Alignment. When we think about this word we probably most often connect it to what a mechanic does to the front end of our cars or what we might need for our backs after a few too many twists and turns on the dance floor at a friend’s wedding reception. Yet, alignment plays a very important role in education and is crucial for student learning.
The idea is simple, really. Curriculum, instruction, and assessment need to be aligned. In other words, what we are supposed to teach (curriculum), what we actually teach (instruction), and what our students are tested on (assessment) need to be connected. Continue reading Educational Chiropractic Care: Getting Our Work in Alignment
Recently I spent some time looking at new programs on the market to teach literacy. They all came from large, reputable companies and were designed to teach The Common Core State Standards.
While I saw a lot of good, current thinking in these programs, when I glanced at the writing sections within each, I sighed—deeply. In a nutshell, the writing in these programs calls for a lot of teacher-directed writing, emphasizing product over process, and steeped in the idea that the most important aspect of student writing, by far, is the ability to write with evidence from sources.
Now don’t get me wrong. I understand the importance of writing with evidence in our standards and love the challenge of helping young writers develop this skill. I embrace the three types of writing in The Common Core and Continue reading The Secret Ingredient for Developing Lifelong Writers
Fiction. Certainly this is one of the most popular genres to read for students and adults. Realistic fiction, fantasy, mystery, and legends, among others, are popular with readers of all ages. Yet, while this type of writing is fun to read, it can be very challenging to write, particularly for young writers.
In the past, many of us have used planning sheets for fiction writing that are, quite frankly, ineffective. These sheets Continue reading Deep Thinking about Character: A Starting Point for Writing Fiction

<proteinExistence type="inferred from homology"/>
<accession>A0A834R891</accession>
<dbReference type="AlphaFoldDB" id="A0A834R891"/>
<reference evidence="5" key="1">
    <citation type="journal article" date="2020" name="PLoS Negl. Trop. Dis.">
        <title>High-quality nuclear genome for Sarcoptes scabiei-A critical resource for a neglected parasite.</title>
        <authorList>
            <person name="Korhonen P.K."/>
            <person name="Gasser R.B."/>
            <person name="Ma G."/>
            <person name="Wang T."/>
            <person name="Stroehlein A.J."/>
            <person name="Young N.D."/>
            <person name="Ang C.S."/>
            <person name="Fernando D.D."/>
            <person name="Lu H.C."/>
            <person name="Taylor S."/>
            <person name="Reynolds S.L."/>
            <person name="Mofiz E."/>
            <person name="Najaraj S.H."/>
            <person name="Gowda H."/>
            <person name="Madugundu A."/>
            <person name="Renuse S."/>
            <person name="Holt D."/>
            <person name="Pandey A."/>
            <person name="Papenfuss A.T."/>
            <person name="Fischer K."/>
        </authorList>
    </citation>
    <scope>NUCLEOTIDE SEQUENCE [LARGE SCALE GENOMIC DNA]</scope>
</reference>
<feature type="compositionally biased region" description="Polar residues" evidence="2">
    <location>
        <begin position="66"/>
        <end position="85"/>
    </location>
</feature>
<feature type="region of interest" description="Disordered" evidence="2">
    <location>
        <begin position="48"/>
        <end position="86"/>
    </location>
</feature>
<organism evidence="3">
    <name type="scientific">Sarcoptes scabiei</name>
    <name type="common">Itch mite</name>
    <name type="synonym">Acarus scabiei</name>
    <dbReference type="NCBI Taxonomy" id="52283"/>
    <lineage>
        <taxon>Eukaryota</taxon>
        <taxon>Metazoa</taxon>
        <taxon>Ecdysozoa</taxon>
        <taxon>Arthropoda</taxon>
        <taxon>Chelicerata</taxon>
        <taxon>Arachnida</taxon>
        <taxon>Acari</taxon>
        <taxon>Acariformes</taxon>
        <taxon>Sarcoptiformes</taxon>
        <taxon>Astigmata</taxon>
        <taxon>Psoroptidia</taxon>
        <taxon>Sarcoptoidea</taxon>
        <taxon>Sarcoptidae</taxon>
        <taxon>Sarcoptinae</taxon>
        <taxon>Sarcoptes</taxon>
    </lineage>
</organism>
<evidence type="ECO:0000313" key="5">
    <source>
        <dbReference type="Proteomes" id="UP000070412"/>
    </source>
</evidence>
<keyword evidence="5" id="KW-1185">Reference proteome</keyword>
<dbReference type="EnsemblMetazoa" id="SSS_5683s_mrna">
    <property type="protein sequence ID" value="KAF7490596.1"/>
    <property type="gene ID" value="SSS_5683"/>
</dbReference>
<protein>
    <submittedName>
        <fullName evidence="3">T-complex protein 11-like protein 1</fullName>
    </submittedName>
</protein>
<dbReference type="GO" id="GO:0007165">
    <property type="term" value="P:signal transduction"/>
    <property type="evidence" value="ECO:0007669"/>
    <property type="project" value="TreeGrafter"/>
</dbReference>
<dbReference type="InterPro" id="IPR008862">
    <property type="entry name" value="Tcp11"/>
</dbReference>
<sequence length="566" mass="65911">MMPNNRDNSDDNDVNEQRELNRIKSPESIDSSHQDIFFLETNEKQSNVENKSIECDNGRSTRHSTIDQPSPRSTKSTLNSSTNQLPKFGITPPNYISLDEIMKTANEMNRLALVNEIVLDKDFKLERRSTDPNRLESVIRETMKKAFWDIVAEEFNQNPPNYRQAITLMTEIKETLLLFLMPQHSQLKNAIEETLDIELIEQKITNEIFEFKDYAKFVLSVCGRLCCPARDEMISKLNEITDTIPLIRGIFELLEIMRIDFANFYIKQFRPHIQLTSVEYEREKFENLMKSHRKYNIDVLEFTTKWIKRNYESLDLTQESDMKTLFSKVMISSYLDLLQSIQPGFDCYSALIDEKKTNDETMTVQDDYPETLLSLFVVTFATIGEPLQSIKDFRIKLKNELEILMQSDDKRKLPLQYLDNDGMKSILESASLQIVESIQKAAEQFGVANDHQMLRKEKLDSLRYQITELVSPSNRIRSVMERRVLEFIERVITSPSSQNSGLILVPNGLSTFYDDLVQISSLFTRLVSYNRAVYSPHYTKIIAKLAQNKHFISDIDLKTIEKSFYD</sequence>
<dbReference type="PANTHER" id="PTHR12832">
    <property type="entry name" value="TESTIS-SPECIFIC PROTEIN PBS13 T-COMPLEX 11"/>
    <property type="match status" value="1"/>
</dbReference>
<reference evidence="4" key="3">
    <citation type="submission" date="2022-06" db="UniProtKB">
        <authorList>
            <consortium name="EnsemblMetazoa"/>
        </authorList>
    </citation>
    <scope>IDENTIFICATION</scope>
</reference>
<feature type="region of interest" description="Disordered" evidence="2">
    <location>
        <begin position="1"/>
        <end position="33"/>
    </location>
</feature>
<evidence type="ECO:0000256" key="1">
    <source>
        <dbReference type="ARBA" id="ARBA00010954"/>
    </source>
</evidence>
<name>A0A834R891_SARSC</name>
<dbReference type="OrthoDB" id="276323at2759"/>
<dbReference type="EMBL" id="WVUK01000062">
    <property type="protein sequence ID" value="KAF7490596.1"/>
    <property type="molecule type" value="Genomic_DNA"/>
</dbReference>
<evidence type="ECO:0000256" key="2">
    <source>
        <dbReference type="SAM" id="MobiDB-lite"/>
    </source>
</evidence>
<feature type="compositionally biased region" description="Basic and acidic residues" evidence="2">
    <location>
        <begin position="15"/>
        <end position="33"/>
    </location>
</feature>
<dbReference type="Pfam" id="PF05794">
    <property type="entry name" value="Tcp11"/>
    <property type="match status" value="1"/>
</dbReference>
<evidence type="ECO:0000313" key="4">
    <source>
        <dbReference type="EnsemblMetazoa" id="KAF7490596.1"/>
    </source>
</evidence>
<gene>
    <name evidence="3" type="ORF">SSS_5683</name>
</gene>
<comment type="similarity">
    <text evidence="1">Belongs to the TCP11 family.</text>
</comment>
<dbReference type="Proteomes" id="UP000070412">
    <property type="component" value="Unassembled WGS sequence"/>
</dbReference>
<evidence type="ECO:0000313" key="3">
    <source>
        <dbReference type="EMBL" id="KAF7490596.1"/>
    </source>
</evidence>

Last week, Tim Hargis wrote about four areas of focus to help students become active thinkers and independent writers. He described purpose and craft in detail. In part 2, he will go over the final two focus areas: genre and text structure and content. To learn more about this subject, register for The Writing Diner 2: Creating Active Thinkers for Common Core Success (Elementary & Middle School) on August 6th at Kent ISD.
A Focus on Genre and Text Structures
Teaching the three different types of writing through genre and text structure units is another way to up the level of thinking for student writers. If students have to grapple with Continue reading Helping Students Become Active Thinkers, Part 2
The ultimate goal of all writing instruction has to be to help students become active thinkers while they are independently writing. This is the foundation of my writing beliefs. We need to teach writing in a way that will allow students, when they are sitting alone with a blank paper or computer screen in front of them, to have writing knowledge and skills inside of them that they can apply, on their own, in any situation.
If this is our goal for our writing instruction and we achieve it, then students will not only be successful in our classrooms, but they will be successful in grades, on standardized tests, writing in the content areas, and beyond.
The Common Core State Standards demand this of our student writers. The authors of The Standards outline seven characteristics of students who are “college and career ready.” At the top of the list is that students “demonstrate independence.” As teachers, we need to Continue reading Helping Students Become Active Thinkers, Part 1